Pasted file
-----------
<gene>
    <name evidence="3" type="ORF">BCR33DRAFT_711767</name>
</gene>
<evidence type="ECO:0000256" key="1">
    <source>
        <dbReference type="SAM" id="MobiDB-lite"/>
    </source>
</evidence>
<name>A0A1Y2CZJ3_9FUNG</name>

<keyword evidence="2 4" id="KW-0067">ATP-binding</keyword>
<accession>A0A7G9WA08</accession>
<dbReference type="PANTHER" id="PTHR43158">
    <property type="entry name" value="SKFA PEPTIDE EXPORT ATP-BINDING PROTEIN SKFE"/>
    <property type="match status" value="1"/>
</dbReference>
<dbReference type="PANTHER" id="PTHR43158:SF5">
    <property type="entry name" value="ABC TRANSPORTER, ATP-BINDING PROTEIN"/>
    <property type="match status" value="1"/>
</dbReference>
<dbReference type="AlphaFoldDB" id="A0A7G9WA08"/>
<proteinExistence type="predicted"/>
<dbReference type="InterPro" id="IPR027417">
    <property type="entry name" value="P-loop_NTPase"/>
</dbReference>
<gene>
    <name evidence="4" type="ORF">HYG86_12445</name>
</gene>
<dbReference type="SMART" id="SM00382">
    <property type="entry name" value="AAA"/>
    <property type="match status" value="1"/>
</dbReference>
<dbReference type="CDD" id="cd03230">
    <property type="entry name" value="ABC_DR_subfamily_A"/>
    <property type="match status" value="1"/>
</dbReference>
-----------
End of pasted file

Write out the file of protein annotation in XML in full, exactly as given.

<gene>
    <name evidence="3" type="ORF">BCR33DRAFT_711767</name>
</gene>
<evidence type="ECO:0000256" key="1">
    <source>
        <dbReference type="SAM" id="MobiDB-lite"/>
    </source>
</evidence>
<name>A0A1Y2CZJ3_9FUNG</name>

<keyword evidence="2 4" id="KW-0067">ATP-binding</keyword>
<accession>A0A7G9WA08</accession>
<dbReference type="PANTHER" id="PTHR43158">
    <property type="entry name" value="SKFA PEPTIDE EXPORT ATP-BINDING PROTEIN SKFE"/>
    <property type="match status" value="1"/>
</dbReference>
<dbReference type="PANTHER" id="PTHR43158:SF5">
    <property type="entry name" value="ABC TRANSPORTER, ATP-BINDING PROTEIN"/>
    <property type="match status" value="1"/>
</dbReference>
<dbReference type="AlphaFoldDB" id="A0A7G9WA08"/>
<proteinExistence type="predicted"/>
<dbReference type="InterPro" id="IPR027417">
    <property type="entry name" value="P-loop_NTPase"/>
</dbReference>
<gene>
    <name evidence="4" type="ORF">HYG86_12445</name>
</gene>
<dbReference type="SMART" id="SM00382">
    <property type="entry name" value="AAA"/>
    <property type="match status" value="1"/>
</dbReference>
<dbReference type="CDD" id="cd03230">
    <property type="entry name" value="ABC_DR_subfamily_A"/>
    <property type="match status" value="1"/>
</dbReference>